Socializing the Adult Dog: Sorting Good Advice From Bad
One of the most common behavior problems I see among adult dogs is overly reactive or fearful behavior. People frequently think that when they see a dog that barks and lunges at other dogs or people on the leash that the dog was not properly socialized as a puppy. However, this is a common misconception. There are many owners who have put a lot of time and effort into socializing their dogs and still have animals that may cower or bark and lunge. Why would this be the case? Sometimes the socialization techniques used might not have been appropriate for these dogs. Or the dog may just have a genetic predisposition to being fearful and anxious. As most owners of these kinds of dogs soon find out, they will often receive a great deal of unsolicited advice from people when their dogs exhibit these behaviors out in public. Your best source of advice should always be your veterinarian or a local certified animal behaviorist.
Whether your dog has been fearful or reactive since he was a puppy or a youngster or you are encountering this behavior in a newly adopted adult dog, the most commonly given advice is to “socialize your dog.” You will typically hear such recommendations as:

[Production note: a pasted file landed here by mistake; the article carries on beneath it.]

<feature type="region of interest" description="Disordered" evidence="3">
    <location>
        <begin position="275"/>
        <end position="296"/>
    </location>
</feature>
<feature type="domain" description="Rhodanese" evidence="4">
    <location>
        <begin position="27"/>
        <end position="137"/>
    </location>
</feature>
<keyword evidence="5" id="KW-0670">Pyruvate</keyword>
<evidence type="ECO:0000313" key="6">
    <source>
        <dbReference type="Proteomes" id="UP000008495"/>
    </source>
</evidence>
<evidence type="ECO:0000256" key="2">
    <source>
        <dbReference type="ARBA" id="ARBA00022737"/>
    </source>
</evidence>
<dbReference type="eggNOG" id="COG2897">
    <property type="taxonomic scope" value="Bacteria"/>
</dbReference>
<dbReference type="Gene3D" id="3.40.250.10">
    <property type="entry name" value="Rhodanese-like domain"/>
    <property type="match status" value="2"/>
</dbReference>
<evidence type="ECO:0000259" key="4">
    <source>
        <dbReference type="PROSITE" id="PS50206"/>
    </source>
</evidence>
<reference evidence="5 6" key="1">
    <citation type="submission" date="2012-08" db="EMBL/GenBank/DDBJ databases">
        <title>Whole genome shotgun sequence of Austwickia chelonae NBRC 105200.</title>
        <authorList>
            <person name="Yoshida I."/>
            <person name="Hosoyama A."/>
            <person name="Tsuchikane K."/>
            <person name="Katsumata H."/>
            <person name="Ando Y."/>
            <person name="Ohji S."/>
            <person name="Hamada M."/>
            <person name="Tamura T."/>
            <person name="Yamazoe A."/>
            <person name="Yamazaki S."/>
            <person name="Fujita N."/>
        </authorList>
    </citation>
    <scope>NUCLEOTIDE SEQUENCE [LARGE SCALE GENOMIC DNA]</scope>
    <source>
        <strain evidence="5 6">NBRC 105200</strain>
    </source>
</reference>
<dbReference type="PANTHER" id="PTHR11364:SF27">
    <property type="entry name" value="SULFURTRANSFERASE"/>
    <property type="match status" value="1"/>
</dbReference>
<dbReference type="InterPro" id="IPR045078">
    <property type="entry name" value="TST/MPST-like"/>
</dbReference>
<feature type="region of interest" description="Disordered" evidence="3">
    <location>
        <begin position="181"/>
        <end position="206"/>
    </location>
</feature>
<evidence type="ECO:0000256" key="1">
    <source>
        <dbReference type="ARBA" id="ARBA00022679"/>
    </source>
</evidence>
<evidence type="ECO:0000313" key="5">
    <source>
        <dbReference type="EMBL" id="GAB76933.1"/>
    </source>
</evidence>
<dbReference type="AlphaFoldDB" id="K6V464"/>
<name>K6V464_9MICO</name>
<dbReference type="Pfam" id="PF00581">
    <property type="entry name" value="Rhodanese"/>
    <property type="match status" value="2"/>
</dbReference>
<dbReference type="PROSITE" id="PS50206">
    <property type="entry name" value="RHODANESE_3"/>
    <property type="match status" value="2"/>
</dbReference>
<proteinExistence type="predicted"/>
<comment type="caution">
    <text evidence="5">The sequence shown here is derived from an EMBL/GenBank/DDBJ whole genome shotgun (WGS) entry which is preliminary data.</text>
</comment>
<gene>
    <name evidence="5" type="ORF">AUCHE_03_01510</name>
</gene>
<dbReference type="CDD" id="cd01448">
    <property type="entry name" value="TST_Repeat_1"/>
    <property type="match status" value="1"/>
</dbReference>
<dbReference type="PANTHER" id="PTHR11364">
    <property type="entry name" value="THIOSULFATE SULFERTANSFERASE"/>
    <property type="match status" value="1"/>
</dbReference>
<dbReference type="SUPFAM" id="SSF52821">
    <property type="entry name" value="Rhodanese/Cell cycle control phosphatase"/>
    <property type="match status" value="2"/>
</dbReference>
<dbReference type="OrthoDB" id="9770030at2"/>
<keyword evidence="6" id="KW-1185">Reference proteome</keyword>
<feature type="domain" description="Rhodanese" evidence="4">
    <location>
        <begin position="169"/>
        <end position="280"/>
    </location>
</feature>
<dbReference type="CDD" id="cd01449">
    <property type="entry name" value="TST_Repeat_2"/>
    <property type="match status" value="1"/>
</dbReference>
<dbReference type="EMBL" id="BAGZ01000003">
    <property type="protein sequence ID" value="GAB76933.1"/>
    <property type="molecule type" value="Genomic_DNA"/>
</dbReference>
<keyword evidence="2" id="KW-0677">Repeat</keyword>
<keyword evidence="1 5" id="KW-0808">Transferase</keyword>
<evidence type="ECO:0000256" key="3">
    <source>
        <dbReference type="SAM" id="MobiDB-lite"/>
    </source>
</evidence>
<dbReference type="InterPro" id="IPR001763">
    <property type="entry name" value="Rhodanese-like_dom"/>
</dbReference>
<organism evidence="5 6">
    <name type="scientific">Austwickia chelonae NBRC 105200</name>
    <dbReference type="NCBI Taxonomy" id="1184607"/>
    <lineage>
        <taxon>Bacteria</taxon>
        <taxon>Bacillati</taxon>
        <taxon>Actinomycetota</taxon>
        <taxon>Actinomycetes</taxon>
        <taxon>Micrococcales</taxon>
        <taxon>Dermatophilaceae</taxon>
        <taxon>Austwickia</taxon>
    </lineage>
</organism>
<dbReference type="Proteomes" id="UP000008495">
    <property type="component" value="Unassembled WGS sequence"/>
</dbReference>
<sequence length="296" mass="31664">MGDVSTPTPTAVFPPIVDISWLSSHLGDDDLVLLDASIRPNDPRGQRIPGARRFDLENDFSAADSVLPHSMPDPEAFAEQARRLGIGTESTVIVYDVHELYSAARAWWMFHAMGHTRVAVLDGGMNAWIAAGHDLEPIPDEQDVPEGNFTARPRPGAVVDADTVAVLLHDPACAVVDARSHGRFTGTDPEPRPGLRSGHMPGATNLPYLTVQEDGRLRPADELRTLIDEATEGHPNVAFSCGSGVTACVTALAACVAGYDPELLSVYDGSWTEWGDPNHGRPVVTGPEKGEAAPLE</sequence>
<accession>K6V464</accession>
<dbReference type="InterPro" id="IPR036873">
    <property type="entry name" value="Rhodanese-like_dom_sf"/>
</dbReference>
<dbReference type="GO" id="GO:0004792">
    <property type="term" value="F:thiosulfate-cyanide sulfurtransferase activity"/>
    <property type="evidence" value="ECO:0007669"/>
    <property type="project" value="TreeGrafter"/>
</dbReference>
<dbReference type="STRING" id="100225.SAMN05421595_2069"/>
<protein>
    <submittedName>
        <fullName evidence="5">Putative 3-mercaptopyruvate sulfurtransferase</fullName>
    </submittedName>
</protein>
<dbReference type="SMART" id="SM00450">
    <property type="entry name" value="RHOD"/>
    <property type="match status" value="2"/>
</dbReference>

- Take him to the dog park
- Take him to daycare
- Let the dogs “work it out”
But how practical — and safe — are these suggestions?
For some dogs who seem only mildly reactive, meeting other friendly dogs at the dog park can help bring them out of their shells. Some canines are less defensive or fearful when they are not on leash around other dogs. If you want to try this technique, then you must set your dog up for success. Before you take your dog to the off-leash park, make sure he is up-to-date on his vaccinations and make sure he reliably responds to a recall clue. If your dog will not return to you when called, you may not be able to retrieve him or remove him before an encounter with another dog gets out of control. If your dog responds to your call, then take him to the off-leash park during a time of day when there is the least number of dogs present. Choose a quiet area of the park and allow him to see other dogs at a distance. Work on counter-conditioning, which is offering your dog a treat when he looks at another dog and does not react. We want him to associate the sight of another dog with a positive emotion. Sometimes you giving your dog a treat will attract other dogs to you, so be discreet with your food rewards! Stay for short periods of time, such as two to five minutes or less, depending on your dog’s body language (for example, if he appears fearful with his head lowered, ears pulled to the side or tail tucked, it’s time to leave!).
This is a technique that may work for some dogs. However, for many others, the dog park may be a nightmare where they are bombarded with new sights, sounds and smells. It may be overwhelming to meet numerous new dogs and strangers in an unfamiliar environment. Owners often stay too long and do not recognize when their dogs have had enough. This may lead some dogs to become even more fearful or aggressive. For all these reasons, if your dog is exhibiting these behaviors, it is best to seek help from your veterinarian or local certified animal behaviorist first.